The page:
Greyhound Bus Station Protests
Backstory and Context
On May 14, 1961, a group of 13 civil rights activists, both black and white, boarded a bus heading for the Deep South. The group was organized by the Coalition of Racial Equality (CORE) and departed from Washington D.C. Along their journey passengers, known as “Freedom Riders” tried to integrate bus terminal facilities. Black patrons would attempt to eat at the “whites-only” lunch counters and use their restrooms while the white riders tried to do the same in the African American-designated facilities. This was not altogether unprecedented. In 1947 , CORE also organized the Journey of Reconciliation, designed to test Morgan v. Virginia, the 1946 Supreme Court decision which outlawed segregated bus seating.
Along the way, riders encountered tremendous violence from mobs of angry white citizens. Not only was the bus itself hit with bats and pipes, but the tires were also slashed while the patrons of the bus were being insulted by the mob. Eventually, after law enforcement intervened, the bus was able to move on towards Birmingham. Due to the previously incurred flat tire the bus had to stop which allowed the mob, which had followed the bus, to set the bus on fire.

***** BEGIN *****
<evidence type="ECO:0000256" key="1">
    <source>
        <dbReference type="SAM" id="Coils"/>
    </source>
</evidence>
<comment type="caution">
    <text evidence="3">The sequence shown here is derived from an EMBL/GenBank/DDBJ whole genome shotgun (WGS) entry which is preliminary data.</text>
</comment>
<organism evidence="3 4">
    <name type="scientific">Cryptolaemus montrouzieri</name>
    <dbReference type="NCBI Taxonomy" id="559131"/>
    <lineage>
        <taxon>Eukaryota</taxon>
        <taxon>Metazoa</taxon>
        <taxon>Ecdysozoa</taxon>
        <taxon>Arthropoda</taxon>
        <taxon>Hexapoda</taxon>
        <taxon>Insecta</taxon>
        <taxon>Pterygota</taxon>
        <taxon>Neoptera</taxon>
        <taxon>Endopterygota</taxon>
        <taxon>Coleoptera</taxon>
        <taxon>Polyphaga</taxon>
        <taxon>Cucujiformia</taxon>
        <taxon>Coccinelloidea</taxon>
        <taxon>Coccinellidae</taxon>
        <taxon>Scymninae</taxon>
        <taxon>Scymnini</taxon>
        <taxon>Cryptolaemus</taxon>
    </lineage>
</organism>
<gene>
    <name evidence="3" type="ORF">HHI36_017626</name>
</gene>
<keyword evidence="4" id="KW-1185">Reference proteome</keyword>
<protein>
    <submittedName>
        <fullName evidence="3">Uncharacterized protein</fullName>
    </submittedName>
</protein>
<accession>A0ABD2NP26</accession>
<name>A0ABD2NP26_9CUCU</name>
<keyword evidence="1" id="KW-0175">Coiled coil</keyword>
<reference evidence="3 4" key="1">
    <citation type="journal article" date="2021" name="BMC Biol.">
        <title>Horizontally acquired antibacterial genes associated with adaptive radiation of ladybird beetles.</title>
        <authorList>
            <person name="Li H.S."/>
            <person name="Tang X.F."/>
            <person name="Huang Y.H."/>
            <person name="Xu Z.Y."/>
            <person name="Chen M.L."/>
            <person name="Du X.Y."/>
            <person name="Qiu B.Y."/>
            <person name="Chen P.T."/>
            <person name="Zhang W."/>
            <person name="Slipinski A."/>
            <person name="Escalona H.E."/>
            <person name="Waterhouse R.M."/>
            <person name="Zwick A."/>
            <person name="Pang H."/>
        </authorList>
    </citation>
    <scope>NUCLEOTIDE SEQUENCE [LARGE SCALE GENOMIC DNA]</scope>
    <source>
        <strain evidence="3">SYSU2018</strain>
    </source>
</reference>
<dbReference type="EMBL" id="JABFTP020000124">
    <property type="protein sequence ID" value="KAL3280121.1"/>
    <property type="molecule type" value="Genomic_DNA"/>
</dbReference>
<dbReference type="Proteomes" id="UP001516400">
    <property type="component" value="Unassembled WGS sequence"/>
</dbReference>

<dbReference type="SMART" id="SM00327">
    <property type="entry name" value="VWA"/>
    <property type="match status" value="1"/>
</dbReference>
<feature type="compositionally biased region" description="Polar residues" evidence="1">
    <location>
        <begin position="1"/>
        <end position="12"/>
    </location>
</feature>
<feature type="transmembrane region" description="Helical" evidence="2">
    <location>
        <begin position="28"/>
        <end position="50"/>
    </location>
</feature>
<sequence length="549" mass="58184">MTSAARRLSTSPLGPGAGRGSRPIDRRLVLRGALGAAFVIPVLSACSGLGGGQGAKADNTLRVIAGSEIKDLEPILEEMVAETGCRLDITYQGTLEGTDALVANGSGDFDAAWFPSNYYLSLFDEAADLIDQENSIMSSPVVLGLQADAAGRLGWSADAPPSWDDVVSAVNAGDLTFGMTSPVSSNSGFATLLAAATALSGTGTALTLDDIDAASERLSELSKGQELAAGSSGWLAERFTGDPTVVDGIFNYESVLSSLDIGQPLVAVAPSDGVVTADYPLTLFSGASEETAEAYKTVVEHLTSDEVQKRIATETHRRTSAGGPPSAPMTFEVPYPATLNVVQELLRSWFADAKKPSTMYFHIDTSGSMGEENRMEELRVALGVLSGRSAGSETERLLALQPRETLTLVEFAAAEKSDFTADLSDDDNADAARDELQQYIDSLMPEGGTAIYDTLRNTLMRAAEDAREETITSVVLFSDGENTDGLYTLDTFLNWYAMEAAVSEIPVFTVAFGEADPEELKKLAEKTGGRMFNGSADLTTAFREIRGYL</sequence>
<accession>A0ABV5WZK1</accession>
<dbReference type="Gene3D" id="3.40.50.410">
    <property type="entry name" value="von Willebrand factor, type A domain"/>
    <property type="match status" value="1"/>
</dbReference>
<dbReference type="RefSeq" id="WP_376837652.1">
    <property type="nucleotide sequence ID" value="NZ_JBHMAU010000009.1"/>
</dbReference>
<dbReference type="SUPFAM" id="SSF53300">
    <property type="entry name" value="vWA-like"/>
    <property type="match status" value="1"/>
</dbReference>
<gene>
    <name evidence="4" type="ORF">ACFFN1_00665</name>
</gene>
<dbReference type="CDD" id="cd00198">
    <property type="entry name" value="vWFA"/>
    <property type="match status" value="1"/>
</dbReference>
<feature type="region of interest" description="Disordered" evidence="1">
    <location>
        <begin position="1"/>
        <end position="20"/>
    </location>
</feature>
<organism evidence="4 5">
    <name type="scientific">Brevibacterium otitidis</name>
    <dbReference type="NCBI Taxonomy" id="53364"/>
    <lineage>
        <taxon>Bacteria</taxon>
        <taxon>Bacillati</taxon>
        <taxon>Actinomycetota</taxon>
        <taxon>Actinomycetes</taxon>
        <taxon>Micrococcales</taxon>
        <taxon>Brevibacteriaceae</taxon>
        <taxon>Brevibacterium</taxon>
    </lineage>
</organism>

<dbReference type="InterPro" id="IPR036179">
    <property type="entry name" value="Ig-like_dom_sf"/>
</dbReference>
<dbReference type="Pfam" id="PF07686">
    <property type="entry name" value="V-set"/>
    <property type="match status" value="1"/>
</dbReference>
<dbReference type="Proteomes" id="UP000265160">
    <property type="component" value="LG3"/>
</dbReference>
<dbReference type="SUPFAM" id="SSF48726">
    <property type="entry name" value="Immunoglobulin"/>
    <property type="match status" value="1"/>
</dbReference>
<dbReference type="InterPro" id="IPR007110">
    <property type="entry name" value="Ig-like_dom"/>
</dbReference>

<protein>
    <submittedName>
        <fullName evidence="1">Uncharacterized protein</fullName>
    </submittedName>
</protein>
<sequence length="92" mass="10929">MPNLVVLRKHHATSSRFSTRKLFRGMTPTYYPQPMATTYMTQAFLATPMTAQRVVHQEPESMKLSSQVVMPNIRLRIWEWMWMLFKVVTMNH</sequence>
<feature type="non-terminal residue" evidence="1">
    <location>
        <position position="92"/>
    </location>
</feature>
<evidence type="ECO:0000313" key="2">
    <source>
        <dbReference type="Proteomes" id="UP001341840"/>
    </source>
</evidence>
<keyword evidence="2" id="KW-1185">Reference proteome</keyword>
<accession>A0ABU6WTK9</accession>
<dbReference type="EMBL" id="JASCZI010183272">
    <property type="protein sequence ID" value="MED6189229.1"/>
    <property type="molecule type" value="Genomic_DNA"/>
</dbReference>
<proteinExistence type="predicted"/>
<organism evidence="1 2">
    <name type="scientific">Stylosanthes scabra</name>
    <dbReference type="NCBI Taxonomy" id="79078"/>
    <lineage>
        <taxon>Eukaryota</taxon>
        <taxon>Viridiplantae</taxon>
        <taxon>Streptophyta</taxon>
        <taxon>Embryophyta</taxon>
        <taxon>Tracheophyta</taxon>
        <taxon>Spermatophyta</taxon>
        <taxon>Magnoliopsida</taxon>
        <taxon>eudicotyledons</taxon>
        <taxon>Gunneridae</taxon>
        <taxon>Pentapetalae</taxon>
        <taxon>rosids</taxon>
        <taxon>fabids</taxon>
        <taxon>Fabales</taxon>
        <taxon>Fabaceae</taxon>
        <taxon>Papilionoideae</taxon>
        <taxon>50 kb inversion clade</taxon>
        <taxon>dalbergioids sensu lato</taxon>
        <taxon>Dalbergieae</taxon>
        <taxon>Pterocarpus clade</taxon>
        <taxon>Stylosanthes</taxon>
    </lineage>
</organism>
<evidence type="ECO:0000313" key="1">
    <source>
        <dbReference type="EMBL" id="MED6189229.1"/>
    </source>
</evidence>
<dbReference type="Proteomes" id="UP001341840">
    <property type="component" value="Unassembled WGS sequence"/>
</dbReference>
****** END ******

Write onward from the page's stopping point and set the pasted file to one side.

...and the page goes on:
Only after federal intervention were injured bus patrons taken to the local hospital. Later, this incident prompted a federal investigation. For months to come, many activists would take on Freedom Rides in order to fight racial injustice. Four months after it began, in September 1961, the Interstate Commerce Commission banned segregation in buses and train stations across the nation.
Hilton, Mark. Greyhound Bus Station Protest, May 14,1961. The Historical Marker Database. August 06, 2017. Accessed August 14, 2017. https://www.hmdb.org/Marker.asp?Marker=106621.
Freedom Rides. History. Accessed August 14, 2017. http://www.history.com/topics/black-history/freedom-rides.